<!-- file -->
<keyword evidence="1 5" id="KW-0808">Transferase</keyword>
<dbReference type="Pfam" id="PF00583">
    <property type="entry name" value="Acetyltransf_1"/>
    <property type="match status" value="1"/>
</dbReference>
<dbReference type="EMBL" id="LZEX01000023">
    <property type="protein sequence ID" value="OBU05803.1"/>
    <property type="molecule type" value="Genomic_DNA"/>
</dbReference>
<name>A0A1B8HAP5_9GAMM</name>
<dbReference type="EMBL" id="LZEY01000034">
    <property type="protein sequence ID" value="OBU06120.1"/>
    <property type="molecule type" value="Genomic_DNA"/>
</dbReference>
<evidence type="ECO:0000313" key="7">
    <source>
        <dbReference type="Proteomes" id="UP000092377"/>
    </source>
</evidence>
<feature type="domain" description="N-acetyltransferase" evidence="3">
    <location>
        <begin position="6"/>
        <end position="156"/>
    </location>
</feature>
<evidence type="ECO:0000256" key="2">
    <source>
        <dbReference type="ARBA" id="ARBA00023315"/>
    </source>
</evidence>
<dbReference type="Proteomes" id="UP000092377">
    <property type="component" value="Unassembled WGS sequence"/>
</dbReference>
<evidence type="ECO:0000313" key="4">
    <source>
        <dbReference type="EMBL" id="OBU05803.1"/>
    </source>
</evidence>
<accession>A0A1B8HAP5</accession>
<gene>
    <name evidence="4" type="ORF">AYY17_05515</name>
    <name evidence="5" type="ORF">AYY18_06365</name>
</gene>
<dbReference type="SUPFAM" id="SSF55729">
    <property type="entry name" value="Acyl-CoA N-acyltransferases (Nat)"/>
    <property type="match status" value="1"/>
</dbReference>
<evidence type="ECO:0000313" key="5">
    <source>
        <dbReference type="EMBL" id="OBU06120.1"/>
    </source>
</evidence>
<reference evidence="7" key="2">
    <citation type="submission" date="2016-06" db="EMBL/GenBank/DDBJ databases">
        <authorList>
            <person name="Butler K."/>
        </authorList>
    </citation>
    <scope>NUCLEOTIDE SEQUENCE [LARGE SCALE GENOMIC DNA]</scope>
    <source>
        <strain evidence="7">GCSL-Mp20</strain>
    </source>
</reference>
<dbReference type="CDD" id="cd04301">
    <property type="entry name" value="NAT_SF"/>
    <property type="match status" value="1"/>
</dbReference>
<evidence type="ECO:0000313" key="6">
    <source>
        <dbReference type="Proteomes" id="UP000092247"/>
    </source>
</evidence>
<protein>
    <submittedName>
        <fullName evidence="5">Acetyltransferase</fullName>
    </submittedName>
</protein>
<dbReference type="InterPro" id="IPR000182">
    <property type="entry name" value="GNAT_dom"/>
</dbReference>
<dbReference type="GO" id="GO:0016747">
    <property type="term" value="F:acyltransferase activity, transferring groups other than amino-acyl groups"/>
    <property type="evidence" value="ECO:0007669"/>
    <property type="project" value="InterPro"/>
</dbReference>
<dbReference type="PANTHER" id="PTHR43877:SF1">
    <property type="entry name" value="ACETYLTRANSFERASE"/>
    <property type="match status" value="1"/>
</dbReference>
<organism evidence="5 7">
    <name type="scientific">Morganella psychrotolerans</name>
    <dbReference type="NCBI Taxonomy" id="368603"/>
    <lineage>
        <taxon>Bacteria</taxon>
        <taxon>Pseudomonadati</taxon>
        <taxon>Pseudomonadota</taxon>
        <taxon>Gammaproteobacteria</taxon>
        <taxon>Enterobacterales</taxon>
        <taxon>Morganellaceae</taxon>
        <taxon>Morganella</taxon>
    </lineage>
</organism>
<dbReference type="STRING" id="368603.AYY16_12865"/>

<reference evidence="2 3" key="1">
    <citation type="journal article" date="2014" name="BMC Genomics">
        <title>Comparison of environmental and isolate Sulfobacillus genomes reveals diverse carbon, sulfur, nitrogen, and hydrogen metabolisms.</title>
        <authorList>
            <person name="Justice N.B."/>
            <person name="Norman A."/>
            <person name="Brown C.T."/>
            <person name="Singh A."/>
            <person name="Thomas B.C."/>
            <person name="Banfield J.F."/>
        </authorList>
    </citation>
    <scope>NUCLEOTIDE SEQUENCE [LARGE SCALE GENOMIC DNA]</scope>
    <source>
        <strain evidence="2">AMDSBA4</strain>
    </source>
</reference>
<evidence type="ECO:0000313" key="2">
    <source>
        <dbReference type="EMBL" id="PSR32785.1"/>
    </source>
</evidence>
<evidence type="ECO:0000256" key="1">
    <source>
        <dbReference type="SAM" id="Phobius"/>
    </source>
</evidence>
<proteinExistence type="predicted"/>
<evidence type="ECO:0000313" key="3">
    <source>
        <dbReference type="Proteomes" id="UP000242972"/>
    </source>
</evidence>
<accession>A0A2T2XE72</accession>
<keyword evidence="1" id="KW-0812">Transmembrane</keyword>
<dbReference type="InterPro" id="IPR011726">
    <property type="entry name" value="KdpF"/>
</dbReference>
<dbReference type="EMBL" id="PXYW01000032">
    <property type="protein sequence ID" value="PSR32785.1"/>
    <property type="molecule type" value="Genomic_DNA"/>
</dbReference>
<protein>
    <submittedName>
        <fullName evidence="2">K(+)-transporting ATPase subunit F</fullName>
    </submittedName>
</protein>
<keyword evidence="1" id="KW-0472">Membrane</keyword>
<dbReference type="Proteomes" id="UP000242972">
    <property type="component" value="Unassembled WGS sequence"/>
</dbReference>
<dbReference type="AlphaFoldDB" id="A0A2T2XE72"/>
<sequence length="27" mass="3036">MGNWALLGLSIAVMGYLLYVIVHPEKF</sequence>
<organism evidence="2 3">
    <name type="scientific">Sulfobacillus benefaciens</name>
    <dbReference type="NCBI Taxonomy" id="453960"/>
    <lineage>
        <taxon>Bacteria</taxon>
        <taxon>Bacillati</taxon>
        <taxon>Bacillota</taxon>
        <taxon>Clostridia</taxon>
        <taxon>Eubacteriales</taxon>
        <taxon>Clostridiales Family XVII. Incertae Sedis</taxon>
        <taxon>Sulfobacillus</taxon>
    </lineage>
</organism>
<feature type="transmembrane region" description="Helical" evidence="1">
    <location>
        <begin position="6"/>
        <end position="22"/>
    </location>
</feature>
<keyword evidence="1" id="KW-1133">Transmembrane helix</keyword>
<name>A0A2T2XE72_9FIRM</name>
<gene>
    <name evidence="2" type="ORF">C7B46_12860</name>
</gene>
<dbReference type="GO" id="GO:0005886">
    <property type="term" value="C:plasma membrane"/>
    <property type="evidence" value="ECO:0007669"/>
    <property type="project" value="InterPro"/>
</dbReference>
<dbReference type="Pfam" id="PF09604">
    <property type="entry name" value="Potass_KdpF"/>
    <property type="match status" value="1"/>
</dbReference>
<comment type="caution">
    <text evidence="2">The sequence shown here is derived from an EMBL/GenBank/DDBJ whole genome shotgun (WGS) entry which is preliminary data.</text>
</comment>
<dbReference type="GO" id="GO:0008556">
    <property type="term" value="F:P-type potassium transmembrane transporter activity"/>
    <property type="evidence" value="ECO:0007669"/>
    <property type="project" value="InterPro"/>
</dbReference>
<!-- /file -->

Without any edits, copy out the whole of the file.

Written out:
<keyword evidence="1 5" id="KW-0808">Transferase</keyword>
<dbReference type="Pfam" id="PF00583">
    <property type="entry name" value="Acetyltransf_1"/>
    <property type="match status" value="1"/>
</dbReference>
<dbReference type="EMBL" id="LZEX01000023">
    <property type="protein sequence ID" value="OBU05803.1"/>
    <property type="molecule type" value="Genomic_DNA"/>
</dbReference>
<name>A0A1B8HAP5_9GAMM</name>
<dbReference type="EMBL" id="LZEY01000034">
    <property type="protein sequence ID" value="OBU06120.1"/>
    <property type="molecule type" value="Genomic_DNA"/>
</dbReference>
<evidence type="ECO:0000313" key="7">
    <source>
        <dbReference type="Proteomes" id="UP000092377"/>
    </source>
</evidence>
<feature type="domain" description="N-acetyltransferase" evidence="3">
    <location>
        <begin position="6"/>
        <end position="156"/>
    </location>
</feature>
<evidence type="ECO:0000256" key="2">
    <source>
        <dbReference type="ARBA" id="ARBA00023315"/>
    </source>
</evidence>
<dbReference type="Proteomes" id="UP000092377">
    <property type="component" value="Unassembled WGS sequence"/>
</dbReference>
<evidence type="ECO:0000313" key="4">
    <source>
        <dbReference type="EMBL" id="OBU05803.1"/>
    </source>
</evidence>
<accession>A0A1B8HAP5</accession>
<gene>
    <name evidence="4" type="ORF">AYY17_05515</name>
    <name evidence="5" type="ORF">AYY18_06365</name>
</gene>
<dbReference type="SUPFAM" id="SSF55729">
    <property type="entry name" value="Acyl-CoA N-acyltransferases (Nat)"/>
    <property type="match status" value="1"/>
</dbReference>
<evidence type="ECO:0000313" key="5">
    <source>
        <dbReference type="EMBL" id="OBU06120.1"/>
    </source>
</evidence>
<reference evidence="7" key="2">
    <citation type="submission" date="2016-06" db="EMBL/GenBank/DDBJ databases">
        <authorList>
            <person name="Butler K."/>
        </authorList>
    </citation>
    <scope>NUCLEOTIDE SEQUENCE [LARGE SCALE GENOMIC DNA]</scope>
    <source>
        <strain evidence="7">GCSL-Mp20</strain>
    </source>
</reference>
<dbReference type="CDD" id="cd04301">
    <property type="entry name" value="NAT_SF"/>
    <property type="match status" value="1"/>
</dbReference>
<evidence type="ECO:0000313" key="6">
    <source>
        <dbReference type="Proteomes" id="UP000092247"/>
    </source>
</evidence>
<protein>
    <submittedName>
        <fullName evidence="5">Acetyltransferase</fullName>
    </submittedName>
</protein>
<dbReference type="InterPro" id="IPR000182">
    <property type="entry name" value="GNAT_dom"/>
</dbReference>
<dbReference type="GO" id="GO:0016747">
    <property type="term" value="F:acyltransferase activity, transferring groups other than amino-acyl groups"/>
    <property type="evidence" value="ECO:0007669"/>
    <property type="project" value="InterPro"/>
</dbReference>
<dbReference type="PANTHER" id="PTHR43877:SF1">
    <property type="entry name" value="ACETYLTRANSFERASE"/>
    <property type="match status" value="1"/>
</dbReference>
<organism evidence="5 7">
    <name type="scientific">Morganella psychrotolerans</name>
    <dbReference type="NCBI Taxonomy" id="368603"/>
    <lineage>
        <taxon>Bacteria</taxon>
        <taxon>Pseudomonadati</taxon>
        <taxon>Pseudomonadota</taxon>
        <taxon>Gammaproteobacteria</taxon>
        <taxon>Enterobacterales</taxon>
        <taxon>Morganellaceae</taxon>
        <taxon>Morganella</taxon>
    </lineage>
</organism>
<dbReference type="STRING" id="368603.AYY16_12865"/>

<reference evidence="2 3" key="1">
    <citation type="journal article" date="2014" name="BMC Genomics">
        <title>Comparison of environmental and isolate Sulfobacillus genomes reveals diverse carbon, sulfur, nitrogen, and hydrogen metabolisms.</title>
        <authorList>
            <person name="Justice N.B."/>
            <person name="Norman A."/>
            <person name="Brown C.T."/>
            <person name="Singh A."/>
            <person name="Thomas B.C."/>
            <person name="Banfield J.F."/>
        </authorList>
    </citation>
    <scope>NUCLEOTIDE SEQUENCE [LARGE SCALE GENOMIC DNA]</scope>
    <source>
        <strain evidence="2">AMDSBA4</strain>
    </source>
</reference>
<evidence type="ECO:0000313" key="2">
    <source>
        <dbReference type="EMBL" id="PSR32785.1"/>
    </source>
</evidence>
<evidence type="ECO:0000256" key="1">
    <source>
        <dbReference type="SAM" id="Phobius"/>
    </source>
</evidence>
<proteinExistence type="predicted"/>
<evidence type="ECO:0000313" key="3">
    <source>
        <dbReference type="Proteomes" id="UP000242972"/>
    </source>
</evidence>
<accession>A0A2T2XE72</accession>
<keyword evidence="1" id="KW-0812">Transmembrane</keyword>
<dbReference type="InterPro" id="IPR011726">
    <property type="entry name" value="KdpF"/>
</dbReference>
<dbReference type="EMBL" id="PXYW01000032">
    <property type="protein sequence ID" value="PSR32785.1"/>
    <property type="molecule type" value="Genomic_DNA"/>
</dbReference>
<protein>
    <submittedName>
        <fullName evidence="2">K(+)-transporting ATPase subunit F</fullName>
    </submittedName>
</protein>
<keyword evidence="1" id="KW-0472">Membrane</keyword>
<dbReference type="Proteomes" id="UP000242972">
    <property type="component" value="Unassembled WGS sequence"/>
</dbReference>
<dbReference type="AlphaFoldDB" id="A0A2T2XE72"/>
<sequence length="27" mass="3036">MGNWALLGLSIAVMGYLLYVIVHPEKF</sequence>
<organism evidence="2 3">
    <name type="scientific">Sulfobacillus benefaciens</name>
    <dbReference type="NCBI Taxonomy" id="453960"/>
    <lineage>
        <taxon>Bacteria</taxon>
        <taxon>Bacillati</taxon>
        <taxon>Bacillota</taxon>
        <taxon>Clostridia</taxon>
        <taxon>Eubacteriales</taxon>
        <taxon>Clostridiales Family XVII. Incertae Sedis</taxon>
        <taxon>Sulfobacillus</taxon>
    </lineage>
</organism>
<feature type="transmembrane region" description="Helical" evidence="1">
    <location>
        <begin position="6"/>
        <end position="22"/>
    </location>
</feature>
<keyword evidence="1" id="KW-1133">Transmembrane helix</keyword>
<name>A0A2T2XE72_9FIRM</name>
<gene>
    <name evidence="2" type="ORF">C7B46_12860</name>
</gene>
<dbReference type="GO" id="GO:0005886">
    <property type="term" value="C:plasma membrane"/>
    <property type="evidence" value="ECO:0007669"/>
    <property type="project" value="InterPro"/>
</dbReference>
<dbReference type="Pfam" id="PF09604">
    <property type="entry name" value="Potass_KdpF"/>
    <property type="match status" value="1"/>
</dbReference>
<comment type="caution">
    <text evidence="2">The sequence shown here is derived from an EMBL/GenBank/DDBJ whole genome shotgun (WGS) entry which is preliminary data.</text>
</comment>
<dbReference type="GO" id="GO:0008556">
    <property type="term" value="F:P-type potassium transmembrane transporter activity"/>
    <property type="evidence" value="ECO:0007669"/>
    <property type="project" value="InterPro"/>
</dbReference>